This pattern is another grid variation on the basic Whole Stitch Lace that was posted earlier. In this version, the grid is manipulated to make a scallop design – perfect for pretty trimming. Once you know how Whole Stitch Bobbin Lace works this is actually very easy to make!
– 12 pairs of bobbins, ready to go (I used 1 yard each end of #30 white crochet thread)
– printed pattern
This starts exactly the same way the straight whole stitch lace does. The biggest difference between the two is that the grid is manipulated. Work it on the diagonal and you should be okay, but there are a few places where the diagonal can get a little confusing. To help with that I’ve included a color version of the pattern with the diagonals in different colors. You can use that version if you’d like, or use the black and white. Here’s a reference image for the diagonals:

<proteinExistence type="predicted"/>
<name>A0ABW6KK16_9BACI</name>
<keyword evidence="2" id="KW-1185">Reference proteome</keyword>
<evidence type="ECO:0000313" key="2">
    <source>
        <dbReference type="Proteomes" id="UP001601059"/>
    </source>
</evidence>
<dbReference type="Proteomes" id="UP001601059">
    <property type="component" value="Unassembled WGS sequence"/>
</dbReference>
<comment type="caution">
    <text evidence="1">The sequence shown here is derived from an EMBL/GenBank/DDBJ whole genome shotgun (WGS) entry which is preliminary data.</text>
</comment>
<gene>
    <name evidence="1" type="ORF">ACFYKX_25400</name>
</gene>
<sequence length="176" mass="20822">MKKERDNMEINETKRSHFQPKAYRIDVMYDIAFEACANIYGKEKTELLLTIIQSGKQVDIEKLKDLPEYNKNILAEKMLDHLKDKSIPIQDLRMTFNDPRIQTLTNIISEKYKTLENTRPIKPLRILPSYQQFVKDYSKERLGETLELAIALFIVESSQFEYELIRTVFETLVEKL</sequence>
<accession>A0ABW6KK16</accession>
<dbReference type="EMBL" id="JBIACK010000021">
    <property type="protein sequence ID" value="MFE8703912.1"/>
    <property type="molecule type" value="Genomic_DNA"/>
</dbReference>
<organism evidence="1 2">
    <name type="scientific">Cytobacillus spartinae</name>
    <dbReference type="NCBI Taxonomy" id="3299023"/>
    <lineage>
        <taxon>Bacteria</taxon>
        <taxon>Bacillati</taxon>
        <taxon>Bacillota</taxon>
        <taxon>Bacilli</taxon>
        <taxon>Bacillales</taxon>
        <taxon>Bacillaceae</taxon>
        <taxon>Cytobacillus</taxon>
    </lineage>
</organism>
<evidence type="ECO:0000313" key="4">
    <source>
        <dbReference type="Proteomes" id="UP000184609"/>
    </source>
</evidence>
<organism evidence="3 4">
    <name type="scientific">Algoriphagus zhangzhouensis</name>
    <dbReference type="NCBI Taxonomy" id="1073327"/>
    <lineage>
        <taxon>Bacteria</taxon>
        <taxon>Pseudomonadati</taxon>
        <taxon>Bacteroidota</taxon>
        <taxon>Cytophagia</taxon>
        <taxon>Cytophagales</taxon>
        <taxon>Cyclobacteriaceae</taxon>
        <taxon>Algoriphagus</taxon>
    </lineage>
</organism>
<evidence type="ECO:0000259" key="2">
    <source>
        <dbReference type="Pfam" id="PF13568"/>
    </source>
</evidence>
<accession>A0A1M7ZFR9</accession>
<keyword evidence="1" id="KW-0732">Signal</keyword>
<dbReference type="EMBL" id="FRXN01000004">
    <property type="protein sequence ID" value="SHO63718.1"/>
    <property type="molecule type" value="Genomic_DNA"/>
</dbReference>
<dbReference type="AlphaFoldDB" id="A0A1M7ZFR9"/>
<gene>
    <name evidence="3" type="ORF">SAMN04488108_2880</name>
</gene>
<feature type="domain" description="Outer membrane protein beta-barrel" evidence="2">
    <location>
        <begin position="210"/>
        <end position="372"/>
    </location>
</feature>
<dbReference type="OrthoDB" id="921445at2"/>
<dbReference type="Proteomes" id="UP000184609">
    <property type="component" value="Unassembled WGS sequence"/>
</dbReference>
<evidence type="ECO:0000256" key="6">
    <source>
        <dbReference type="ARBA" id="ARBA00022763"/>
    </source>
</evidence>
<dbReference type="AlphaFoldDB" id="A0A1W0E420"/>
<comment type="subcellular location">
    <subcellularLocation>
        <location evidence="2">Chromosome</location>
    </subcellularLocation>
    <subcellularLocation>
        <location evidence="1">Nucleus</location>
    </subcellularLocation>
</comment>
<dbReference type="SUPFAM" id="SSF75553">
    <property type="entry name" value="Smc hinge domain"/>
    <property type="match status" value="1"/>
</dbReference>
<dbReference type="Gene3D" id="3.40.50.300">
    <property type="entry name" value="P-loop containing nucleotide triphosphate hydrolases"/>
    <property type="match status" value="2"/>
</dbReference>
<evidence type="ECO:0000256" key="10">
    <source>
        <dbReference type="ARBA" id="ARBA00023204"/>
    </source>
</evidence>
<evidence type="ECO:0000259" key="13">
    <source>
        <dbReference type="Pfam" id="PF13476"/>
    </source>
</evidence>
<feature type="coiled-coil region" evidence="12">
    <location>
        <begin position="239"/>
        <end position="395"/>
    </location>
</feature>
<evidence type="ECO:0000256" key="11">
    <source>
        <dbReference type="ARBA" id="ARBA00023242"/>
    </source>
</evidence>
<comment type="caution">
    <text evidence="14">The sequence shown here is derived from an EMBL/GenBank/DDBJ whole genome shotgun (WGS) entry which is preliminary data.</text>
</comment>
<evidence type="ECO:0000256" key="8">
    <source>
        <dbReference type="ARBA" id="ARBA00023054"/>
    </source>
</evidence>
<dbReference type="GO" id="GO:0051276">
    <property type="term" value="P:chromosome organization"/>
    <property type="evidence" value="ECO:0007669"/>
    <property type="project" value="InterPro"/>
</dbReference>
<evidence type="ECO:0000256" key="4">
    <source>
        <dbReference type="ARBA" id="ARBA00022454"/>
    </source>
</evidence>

Don’t start at the ends of the lines, start at the first cross point. This is an accommodation to make the pattern infinitely repeatable.
Add a couple pairs of bobbins, make sure to give everything the right over left twist.
Start making whole stitches…
… and adding more pairs.
When all the pairs have been started you’ll need to address the right side picots.
Add a pin to loop that far right pair around.
Continue working the pattern.
At this point you need to make one other change as compared to using this stitch straight. At this narrowest point of the lace the pin for the picot needs to go on the other side of that pair. The strands need to be left of where they are now, so the pin needs to hold them there.
Then continue working as normal.
Tie it off when you’re done.
This view shows the lace worked across two cork tiles, edges still pinned down.
Finish it as desired. This pattern could also be pieced with the straight lace grid to make a large sheet of netted lace with a scalloped edge.